Beyond the Outlet: The Materiality of Decentralized Energy Systems

Visual Studies

Fall 2012 + Spring 2013

Amanda Parkes, instructor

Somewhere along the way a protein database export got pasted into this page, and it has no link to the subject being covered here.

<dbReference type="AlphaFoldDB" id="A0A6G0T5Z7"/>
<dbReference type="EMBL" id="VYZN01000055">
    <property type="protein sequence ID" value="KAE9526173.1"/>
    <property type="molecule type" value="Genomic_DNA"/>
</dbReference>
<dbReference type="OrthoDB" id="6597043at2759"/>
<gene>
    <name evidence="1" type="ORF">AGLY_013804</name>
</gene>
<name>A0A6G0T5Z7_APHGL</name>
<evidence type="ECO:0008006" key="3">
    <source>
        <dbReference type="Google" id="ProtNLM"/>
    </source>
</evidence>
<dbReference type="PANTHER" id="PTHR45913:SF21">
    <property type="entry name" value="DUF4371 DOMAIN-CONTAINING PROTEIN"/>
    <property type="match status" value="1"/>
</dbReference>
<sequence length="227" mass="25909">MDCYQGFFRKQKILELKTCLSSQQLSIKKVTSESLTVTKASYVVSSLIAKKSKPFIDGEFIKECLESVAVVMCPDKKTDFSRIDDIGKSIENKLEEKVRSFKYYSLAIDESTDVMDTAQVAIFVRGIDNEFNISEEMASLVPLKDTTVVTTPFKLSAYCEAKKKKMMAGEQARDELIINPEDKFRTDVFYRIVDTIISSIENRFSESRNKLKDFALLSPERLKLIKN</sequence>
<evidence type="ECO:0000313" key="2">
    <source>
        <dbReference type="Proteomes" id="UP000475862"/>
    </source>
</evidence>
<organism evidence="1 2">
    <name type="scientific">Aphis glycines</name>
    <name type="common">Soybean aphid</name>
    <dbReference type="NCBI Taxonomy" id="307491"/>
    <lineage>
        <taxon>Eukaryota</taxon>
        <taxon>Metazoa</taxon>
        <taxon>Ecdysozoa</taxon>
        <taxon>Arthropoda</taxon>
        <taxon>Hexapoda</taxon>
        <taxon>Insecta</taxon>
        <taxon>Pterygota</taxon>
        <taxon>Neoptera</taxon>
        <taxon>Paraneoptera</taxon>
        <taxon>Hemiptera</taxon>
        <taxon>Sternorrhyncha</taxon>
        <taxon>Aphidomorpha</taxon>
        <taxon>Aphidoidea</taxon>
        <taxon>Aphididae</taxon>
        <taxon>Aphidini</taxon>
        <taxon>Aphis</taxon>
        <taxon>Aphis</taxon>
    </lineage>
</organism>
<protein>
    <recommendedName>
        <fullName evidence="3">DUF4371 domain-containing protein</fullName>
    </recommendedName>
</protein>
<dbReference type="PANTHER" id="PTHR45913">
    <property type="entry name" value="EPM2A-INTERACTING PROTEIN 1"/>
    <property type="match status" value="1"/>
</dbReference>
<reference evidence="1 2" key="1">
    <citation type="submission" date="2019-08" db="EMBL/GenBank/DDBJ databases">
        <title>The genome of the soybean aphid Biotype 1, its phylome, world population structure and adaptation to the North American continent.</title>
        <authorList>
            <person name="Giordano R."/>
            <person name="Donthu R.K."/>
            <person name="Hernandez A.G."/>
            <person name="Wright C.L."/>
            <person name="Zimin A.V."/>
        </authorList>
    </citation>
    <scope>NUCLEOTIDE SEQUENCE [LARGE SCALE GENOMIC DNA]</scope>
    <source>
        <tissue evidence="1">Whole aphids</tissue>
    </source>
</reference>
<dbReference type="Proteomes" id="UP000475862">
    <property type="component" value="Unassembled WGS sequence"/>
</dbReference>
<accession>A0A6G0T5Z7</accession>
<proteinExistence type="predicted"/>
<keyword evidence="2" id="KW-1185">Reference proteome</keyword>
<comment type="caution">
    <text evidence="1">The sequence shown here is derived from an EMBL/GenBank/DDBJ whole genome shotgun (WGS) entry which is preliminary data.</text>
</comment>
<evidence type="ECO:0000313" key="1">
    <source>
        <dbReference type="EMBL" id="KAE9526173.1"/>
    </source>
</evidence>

Contemporary society has evolved around an energy paradigm of large scale centralized systems, often times away from public view, in which our personal understanding and interaction need only extend to the wall outlet. With the global energy crisis, however, our paradigms of energy production are being reevaluated at every scale within our culture and as designers, our awareness and abilities need to evolve to fit a new energy landscape ripe with opportunities. Moreover, in the increasingly mobile nature of contemporary life, our ‘environments’ transcend space but with our digital devices we remain tied to the grid, and we are only as mobile as the length of our battery life. This course explored new ideas in energy production and capture in personal and small scale systems. We investigated concepts in passive or parasitic energy, for example, capturing the energy generated through the motion of the human body with piezoelectrics or other mechanical systems, as well as new material advances in energy production, such as transparent printed flexible solar panels. Biobatteries or personally produced biomass and biofuels rounded out a localized systems approach towards energy and sustainability with a personal or community focus and how this can be appropriated into our contemporary lifestyle and environments.